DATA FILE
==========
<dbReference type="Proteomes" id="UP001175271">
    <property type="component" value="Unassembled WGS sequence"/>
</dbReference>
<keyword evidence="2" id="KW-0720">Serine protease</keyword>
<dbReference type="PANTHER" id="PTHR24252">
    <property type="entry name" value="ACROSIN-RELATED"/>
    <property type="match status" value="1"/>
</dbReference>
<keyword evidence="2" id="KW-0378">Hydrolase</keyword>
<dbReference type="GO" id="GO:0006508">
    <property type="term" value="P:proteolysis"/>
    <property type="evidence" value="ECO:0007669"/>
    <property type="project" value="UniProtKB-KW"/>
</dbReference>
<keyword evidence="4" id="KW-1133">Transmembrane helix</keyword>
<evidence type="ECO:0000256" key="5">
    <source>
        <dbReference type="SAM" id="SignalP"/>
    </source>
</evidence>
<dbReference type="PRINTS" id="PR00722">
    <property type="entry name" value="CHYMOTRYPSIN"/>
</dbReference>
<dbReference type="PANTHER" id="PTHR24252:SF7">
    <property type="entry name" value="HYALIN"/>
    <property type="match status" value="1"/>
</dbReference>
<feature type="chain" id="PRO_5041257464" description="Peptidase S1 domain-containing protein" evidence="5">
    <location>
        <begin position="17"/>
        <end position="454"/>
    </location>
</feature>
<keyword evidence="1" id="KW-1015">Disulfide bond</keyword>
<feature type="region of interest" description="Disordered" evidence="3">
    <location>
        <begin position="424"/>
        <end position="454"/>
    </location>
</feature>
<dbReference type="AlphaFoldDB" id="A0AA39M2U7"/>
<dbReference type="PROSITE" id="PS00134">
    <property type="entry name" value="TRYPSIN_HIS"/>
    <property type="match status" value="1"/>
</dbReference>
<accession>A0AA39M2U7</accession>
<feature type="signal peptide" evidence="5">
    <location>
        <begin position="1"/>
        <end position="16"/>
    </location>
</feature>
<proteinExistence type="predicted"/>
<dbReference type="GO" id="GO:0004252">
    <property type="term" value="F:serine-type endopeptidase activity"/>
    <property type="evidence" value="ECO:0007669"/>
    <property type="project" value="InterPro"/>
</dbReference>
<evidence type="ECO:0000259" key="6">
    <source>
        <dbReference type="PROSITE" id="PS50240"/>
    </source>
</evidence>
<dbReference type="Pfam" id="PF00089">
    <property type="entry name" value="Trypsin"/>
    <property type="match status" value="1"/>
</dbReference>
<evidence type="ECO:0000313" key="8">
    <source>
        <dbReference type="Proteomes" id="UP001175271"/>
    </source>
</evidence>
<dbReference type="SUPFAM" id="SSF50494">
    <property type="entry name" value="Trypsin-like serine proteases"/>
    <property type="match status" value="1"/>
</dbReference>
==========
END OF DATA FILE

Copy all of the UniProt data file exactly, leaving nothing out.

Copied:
<dbReference type="Proteomes" id="UP001175271">
    <property type="component" value="Unassembled WGS sequence"/>
</dbReference>
<keyword evidence="2" id="KW-0720">Serine protease</keyword>
<dbReference type="PANTHER" id="PTHR24252">
    <property type="entry name" value="ACROSIN-RELATED"/>
    <property type="match status" value="1"/>
</dbReference>
<keyword evidence="2" id="KW-0378">Hydrolase</keyword>
<dbReference type="GO" id="GO:0006508">
    <property type="term" value="P:proteolysis"/>
    <property type="evidence" value="ECO:0007669"/>
    <property type="project" value="UniProtKB-KW"/>
</dbReference>
<keyword evidence="4" id="KW-1133">Transmembrane helix</keyword>
<evidence type="ECO:0000256" key="5">
    <source>
        <dbReference type="SAM" id="SignalP"/>
    </source>
</evidence>
<dbReference type="PRINTS" id="PR00722">
    <property type="entry name" value="CHYMOTRYPSIN"/>
</dbReference>
<dbReference type="PANTHER" id="PTHR24252:SF7">
    <property type="entry name" value="HYALIN"/>
    <property type="match status" value="1"/>
</dbReference>
<feature type="chain" id="PRO_5041257464" description="Peptidase S1 domain-containing protein" evidence="5">
    <location>
        <begin position="17"/>
        <end position="454"/>
    </location>
</feature>
<keyword evidence="1" id="KW-1015">Disulfide bond</keyword>
<feature type="region of interest" description="Disordered" evidence="3">
    <location>
        <begin position="424"/>
        <end position="454"/>
    </location>
</feature>
<dbReference type="AlphaFoldDB" id="A0AA39M2U7"/>
<dbReference type="PROSITE" id="PS00134">
    <property type="entry name" value="TRYPSIN_HIS"/>
    <property type="match status" value="1"/>
</dbReference>
<accession>A0AA39M2U7</accession>
<feature type="signal peptide" evidence="5">
    <location>
        <begin position="1"/>
        <end position="16"/>
    </location>
</feature>
<proteinExistence type="predicted"/>
<dbReference type="GO" id="GO:0004252">
    <property type="term" value="F:serine-type endopeptidase activity"/>
    <property type="evidence" value="ECO:0007669"/>
    <property type="project" value="InterPro"/>
</dbReference>
<evidence type="ECO:0000259" key="6">
    <source>
        <dbReference type="PROSITE" id="PS50240"/>
    </source>
</evidence>
<dbReference type="Pfam" id="PF00089">
    <property type="entry name" value="Trypsin"/>
    <property type="match status" value="1"/>
</dbReference>
<evidence type="ECO:0000313" key="8">
    <source>
        <dbReference type="Proteomes" id="UP001175271"/>
    </source>
</evidence>
<dbReference type="SUPFAM" id="SSF50494">
    <property type="entry name" value="Trypsin-like serine proteases"/>
    <property type="match status" value="1"/>
</dbReference>